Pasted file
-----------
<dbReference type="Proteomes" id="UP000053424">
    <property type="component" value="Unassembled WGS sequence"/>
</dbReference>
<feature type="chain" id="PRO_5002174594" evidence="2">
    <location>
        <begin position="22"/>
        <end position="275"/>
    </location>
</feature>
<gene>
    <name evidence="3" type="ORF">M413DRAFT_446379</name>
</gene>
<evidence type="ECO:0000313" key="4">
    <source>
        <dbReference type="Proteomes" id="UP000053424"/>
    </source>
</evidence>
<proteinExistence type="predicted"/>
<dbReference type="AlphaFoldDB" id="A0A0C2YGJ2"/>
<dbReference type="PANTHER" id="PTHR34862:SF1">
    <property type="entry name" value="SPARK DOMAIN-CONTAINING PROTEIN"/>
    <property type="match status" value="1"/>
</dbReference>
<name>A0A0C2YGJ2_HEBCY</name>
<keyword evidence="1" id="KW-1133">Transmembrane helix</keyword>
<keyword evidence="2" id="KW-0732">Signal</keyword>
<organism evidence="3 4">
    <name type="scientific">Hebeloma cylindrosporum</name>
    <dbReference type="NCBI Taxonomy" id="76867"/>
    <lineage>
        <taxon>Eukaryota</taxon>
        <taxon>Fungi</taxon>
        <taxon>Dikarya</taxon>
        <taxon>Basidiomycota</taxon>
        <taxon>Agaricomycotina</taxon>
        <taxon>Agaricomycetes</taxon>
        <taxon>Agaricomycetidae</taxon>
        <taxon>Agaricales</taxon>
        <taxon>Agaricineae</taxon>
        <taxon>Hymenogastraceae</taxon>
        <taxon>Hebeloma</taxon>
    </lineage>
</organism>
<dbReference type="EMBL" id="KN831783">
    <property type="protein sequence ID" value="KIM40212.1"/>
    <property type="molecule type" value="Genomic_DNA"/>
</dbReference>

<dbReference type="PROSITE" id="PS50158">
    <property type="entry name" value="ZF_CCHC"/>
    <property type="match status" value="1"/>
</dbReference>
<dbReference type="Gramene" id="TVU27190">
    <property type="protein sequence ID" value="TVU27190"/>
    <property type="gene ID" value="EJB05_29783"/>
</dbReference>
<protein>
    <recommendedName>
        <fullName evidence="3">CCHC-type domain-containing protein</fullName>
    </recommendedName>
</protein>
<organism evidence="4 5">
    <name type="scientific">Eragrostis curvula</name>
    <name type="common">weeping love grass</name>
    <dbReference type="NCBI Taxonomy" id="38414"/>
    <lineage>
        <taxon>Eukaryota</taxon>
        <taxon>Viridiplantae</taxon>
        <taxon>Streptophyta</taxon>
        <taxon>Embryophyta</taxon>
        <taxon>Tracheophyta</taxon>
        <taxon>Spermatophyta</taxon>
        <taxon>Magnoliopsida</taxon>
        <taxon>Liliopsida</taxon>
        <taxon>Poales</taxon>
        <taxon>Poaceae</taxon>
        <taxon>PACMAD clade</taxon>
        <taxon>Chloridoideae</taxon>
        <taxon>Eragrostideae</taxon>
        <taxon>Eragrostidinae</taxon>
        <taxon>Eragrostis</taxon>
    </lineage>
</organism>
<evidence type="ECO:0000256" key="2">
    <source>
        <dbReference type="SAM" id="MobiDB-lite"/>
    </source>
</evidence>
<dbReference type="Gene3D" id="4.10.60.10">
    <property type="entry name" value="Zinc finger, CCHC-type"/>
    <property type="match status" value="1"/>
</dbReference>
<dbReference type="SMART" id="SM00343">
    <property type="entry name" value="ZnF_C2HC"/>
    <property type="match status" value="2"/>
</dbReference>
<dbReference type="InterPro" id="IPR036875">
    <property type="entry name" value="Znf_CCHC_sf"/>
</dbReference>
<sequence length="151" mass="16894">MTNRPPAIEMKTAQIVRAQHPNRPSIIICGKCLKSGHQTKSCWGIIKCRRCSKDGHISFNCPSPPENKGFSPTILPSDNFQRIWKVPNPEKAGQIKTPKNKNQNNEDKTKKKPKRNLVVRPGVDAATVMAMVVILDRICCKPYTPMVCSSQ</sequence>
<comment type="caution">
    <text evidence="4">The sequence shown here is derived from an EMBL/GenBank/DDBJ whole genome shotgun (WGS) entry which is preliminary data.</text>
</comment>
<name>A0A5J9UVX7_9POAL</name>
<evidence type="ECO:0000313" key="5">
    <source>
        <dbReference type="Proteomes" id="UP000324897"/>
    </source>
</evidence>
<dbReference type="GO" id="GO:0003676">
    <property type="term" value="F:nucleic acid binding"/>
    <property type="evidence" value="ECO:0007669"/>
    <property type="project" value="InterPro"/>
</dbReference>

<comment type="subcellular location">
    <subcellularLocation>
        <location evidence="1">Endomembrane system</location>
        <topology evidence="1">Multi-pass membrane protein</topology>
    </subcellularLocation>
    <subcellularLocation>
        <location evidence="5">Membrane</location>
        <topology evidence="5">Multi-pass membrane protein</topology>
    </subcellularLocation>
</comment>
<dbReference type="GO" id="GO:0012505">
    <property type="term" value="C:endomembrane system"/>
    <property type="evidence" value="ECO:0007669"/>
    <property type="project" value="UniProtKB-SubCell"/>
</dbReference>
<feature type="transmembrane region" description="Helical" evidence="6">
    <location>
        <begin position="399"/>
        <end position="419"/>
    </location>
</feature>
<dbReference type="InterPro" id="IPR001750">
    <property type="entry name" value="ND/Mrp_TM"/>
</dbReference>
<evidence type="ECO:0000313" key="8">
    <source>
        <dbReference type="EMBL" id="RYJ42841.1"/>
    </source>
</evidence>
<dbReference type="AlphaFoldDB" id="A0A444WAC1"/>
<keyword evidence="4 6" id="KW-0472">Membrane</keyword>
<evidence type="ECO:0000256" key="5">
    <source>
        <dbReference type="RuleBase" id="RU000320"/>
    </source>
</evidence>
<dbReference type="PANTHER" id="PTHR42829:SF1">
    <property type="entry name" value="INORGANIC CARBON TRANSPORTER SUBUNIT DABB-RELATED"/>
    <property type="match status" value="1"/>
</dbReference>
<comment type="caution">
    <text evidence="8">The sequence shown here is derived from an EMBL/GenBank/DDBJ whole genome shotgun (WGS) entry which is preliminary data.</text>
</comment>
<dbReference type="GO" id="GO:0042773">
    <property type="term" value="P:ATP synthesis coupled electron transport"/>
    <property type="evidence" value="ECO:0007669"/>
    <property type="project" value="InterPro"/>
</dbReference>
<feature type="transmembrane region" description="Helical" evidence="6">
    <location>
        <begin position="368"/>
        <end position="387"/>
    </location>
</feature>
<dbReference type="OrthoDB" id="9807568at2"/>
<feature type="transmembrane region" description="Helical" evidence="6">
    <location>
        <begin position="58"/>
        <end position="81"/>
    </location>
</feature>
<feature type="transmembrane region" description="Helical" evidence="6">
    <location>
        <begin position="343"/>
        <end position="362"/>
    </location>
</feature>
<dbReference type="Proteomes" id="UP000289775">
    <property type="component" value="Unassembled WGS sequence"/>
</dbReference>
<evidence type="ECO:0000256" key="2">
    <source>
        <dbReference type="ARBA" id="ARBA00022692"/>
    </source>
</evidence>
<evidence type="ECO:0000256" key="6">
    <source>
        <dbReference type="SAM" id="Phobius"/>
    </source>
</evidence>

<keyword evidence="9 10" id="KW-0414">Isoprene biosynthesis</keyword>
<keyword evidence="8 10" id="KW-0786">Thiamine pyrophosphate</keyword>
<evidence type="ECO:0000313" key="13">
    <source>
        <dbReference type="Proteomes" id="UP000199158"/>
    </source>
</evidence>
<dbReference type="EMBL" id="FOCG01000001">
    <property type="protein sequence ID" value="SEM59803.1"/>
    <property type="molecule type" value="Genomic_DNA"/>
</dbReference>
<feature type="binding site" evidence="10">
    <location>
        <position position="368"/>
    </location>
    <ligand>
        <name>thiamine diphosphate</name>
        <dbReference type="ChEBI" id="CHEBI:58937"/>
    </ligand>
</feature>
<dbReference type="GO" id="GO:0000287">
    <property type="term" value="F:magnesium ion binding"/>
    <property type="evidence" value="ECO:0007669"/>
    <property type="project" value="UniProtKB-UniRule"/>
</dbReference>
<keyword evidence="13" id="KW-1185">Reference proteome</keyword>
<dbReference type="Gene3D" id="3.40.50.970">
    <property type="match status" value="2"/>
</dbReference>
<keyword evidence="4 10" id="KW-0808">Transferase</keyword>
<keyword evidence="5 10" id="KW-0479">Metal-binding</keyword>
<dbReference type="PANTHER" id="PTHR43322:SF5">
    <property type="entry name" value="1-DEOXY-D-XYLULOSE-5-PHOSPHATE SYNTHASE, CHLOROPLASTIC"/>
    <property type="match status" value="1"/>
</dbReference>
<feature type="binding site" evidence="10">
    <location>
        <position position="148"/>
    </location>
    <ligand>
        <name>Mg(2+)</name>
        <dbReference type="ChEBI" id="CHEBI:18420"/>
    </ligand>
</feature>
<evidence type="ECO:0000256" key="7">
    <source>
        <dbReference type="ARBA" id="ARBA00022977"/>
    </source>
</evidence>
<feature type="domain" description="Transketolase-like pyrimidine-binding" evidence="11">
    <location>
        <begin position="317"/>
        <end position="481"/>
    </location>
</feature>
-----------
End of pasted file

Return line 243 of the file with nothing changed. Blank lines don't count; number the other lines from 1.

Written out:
<feature type="domain" description="Transketolase-like pyrimidine-binding" evidence="11">